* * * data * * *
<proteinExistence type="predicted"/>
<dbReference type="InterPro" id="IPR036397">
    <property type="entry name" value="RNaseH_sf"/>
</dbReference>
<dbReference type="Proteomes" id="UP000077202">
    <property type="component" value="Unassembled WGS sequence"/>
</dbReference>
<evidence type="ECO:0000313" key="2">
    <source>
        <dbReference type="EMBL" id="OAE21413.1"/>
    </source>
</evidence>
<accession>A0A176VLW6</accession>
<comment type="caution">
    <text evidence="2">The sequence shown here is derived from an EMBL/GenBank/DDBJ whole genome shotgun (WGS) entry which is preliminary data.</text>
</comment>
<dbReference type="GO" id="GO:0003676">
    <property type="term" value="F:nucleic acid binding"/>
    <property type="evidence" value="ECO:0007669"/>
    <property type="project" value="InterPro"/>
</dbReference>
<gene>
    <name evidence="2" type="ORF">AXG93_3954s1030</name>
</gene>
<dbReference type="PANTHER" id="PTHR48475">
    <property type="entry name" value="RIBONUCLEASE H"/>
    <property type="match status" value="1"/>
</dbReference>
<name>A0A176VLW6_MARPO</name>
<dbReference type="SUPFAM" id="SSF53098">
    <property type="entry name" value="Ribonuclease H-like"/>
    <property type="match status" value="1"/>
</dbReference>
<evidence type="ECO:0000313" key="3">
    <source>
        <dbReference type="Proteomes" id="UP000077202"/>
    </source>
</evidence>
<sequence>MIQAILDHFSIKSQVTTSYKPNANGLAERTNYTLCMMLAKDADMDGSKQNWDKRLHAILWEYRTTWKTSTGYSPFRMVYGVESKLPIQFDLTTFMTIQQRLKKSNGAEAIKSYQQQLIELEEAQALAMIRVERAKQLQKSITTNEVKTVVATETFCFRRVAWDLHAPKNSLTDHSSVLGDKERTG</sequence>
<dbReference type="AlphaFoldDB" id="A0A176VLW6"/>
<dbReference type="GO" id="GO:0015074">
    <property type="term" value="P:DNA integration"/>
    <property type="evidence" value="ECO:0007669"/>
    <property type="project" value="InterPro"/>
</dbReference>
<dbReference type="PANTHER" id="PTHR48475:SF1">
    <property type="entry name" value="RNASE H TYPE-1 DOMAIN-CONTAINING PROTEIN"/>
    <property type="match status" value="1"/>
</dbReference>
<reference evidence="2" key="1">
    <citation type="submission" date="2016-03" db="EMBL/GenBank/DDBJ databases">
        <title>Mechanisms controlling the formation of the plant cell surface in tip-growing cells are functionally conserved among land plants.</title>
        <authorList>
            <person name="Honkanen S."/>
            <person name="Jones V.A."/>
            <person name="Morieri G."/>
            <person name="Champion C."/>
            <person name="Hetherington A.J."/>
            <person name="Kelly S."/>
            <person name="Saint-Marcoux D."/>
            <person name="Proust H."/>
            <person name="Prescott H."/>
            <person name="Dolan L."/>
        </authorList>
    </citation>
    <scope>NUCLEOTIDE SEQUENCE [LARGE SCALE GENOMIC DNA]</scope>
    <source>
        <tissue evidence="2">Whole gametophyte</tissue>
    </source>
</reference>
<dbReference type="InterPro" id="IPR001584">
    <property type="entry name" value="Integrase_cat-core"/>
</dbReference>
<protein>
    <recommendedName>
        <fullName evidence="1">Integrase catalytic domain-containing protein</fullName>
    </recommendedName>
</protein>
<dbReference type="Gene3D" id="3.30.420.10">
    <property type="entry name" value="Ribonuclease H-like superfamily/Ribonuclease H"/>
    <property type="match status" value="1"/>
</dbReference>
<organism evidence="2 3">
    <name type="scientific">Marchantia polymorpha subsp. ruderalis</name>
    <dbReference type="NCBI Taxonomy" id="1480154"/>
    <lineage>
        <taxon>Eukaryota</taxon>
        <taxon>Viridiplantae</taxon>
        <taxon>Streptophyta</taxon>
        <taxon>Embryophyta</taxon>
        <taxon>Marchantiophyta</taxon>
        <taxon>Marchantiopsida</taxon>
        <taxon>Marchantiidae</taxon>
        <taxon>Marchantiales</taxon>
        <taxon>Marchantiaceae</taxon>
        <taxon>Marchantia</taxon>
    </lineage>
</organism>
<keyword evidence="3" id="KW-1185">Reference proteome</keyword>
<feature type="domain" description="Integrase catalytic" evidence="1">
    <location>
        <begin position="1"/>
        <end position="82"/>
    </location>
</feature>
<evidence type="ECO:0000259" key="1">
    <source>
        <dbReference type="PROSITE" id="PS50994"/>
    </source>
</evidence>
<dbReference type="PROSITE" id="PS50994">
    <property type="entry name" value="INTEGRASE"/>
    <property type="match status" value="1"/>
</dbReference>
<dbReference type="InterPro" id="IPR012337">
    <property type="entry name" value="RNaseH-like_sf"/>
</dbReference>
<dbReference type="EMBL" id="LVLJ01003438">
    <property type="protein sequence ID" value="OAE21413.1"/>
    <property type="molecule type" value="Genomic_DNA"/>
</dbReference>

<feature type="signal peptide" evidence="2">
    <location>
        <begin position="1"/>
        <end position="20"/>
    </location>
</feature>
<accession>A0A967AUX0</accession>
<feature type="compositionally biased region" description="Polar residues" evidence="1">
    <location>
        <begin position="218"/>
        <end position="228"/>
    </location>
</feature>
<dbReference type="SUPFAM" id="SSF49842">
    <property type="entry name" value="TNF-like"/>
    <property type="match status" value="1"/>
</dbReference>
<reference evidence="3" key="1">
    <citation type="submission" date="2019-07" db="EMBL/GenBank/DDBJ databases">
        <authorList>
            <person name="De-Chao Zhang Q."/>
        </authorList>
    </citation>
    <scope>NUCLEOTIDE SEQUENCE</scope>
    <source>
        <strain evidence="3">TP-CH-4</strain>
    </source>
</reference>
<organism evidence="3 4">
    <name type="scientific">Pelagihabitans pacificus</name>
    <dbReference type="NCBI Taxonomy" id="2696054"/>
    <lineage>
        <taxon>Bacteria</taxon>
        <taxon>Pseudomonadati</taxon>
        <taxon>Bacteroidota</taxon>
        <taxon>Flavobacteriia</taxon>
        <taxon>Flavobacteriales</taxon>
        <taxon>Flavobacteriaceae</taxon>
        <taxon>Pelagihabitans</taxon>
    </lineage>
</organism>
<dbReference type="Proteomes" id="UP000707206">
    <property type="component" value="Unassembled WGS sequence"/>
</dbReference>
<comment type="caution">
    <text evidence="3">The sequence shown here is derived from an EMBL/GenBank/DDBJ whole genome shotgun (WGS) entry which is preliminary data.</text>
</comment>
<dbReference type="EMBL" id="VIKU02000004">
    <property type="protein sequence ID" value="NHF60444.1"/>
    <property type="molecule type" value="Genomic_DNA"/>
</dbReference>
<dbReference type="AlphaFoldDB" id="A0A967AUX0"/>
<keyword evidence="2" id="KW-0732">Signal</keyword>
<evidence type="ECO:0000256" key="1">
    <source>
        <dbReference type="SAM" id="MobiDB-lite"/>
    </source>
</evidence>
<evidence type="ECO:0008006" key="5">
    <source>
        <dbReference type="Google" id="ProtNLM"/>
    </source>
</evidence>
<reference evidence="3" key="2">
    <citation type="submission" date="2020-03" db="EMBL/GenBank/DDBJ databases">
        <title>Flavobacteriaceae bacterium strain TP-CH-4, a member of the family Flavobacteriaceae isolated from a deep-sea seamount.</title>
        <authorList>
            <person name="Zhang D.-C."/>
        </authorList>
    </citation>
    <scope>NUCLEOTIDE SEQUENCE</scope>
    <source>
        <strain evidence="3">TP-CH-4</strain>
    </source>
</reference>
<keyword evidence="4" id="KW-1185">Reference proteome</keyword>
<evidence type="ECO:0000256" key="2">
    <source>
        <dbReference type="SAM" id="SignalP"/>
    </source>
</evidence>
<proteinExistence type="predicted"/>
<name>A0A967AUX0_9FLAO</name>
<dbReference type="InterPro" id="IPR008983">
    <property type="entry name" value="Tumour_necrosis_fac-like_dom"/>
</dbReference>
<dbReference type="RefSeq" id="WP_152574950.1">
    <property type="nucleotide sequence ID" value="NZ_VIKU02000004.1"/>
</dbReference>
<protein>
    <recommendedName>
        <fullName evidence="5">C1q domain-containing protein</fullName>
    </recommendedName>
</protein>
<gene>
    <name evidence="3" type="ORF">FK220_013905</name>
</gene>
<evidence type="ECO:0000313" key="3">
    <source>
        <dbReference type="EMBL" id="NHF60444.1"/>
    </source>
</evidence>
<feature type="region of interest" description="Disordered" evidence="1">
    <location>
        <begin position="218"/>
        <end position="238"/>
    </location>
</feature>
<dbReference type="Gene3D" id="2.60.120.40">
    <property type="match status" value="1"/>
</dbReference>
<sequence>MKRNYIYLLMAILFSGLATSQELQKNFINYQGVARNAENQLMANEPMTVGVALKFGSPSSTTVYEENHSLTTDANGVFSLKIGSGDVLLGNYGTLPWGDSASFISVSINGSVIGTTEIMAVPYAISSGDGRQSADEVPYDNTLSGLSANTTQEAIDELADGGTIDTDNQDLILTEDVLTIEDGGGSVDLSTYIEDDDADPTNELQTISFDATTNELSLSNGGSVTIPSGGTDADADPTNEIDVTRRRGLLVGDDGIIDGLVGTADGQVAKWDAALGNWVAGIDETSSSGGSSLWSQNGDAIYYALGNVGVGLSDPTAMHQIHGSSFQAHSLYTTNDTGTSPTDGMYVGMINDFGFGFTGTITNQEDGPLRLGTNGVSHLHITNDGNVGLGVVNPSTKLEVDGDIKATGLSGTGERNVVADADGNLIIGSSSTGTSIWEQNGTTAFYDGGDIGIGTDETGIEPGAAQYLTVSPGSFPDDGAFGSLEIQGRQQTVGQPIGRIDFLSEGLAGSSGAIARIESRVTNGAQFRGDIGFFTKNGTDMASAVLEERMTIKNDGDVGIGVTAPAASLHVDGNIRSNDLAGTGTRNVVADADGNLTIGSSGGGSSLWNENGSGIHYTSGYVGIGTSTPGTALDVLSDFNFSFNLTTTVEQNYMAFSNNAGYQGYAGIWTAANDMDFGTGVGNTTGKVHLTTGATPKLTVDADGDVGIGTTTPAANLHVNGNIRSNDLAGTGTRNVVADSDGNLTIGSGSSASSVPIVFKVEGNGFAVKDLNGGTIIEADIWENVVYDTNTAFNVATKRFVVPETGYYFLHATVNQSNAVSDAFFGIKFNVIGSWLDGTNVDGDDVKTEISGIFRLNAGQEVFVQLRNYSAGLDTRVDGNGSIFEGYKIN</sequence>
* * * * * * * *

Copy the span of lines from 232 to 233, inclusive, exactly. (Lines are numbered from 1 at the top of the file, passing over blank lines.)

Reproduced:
</dbReference>
<sequence>MKRNYIYLLMAILFSGLATSQELQKNFINYQGVARNAENQLMANEPMTVGVALKFGSPSSTTVYEENHSLTTDANGVFSLKIGSGDVLLGNYGTLPWGDSASFISVSINGSVIGTTEIMAVPYAISSGDGRQSADEVPYDNTLSGLSANTTQEAIDELADGGTIDTDNQDLILTEDVLTIEDGGGSVDLSTYIEDDDADPTNELQTISFDATTNELSLSNGGSVTIPSGGTDADADPTNEIDVTRRRGLLVGDDGIIDGLVGTADGQVAKWDAALGNWVAGIDETSSSGGSSLWSQNGDAIYYALGNVGVGLSDPTAMHQIHGSSFQAHSLYTTNDTGTSPTDGMYVGMINDFGFGFTGTITNQEDGPLRLGTNGVSHLHITNDGNVGLGVVNPSTKLEVDGDIKATGLSGTGERNVVADADGNLIIGSSSTGTSIWEQNGTTAFYDGGDIGIGTDETGIEPGAAQYLTVSPGSFPDDGAFGSLEIQGRQQTVGQPIGRIDFLSEGLAGSSGAIARIESRVTNGAQFRGDIGFFTKNGTDMASAVLEERMTIKNDGDVGIGVTAPAASLHVDGNIRSNDLAGTGTRNVVADADGNLTIGSSGGGSSLWNENGSGIHYTSGYVGIGTSTPGTALDVLSDFNFSFNLTTTVEQNYMAFSNNAGYQGYAGIWTAANDMDFGTGVGNTTGKVHLTTGATPKLTVDADGDVGIGTTTPAANLHVNGNIRSNDLAGTGTRNVVADSDGNLTIGSGSSASSVPIVFKVEGNGFAVKDLNGGTIIEADIWENVVYDTNTAFNVATKRFVVPETGYYFLHATVNQSNAVSDAFFGIKFNVIGSWLDGTNVDGDDVKTEISGIFRLNAGQEVFVQLRNYSAGLDTRVDGNGSIFEGYKIN</sequence>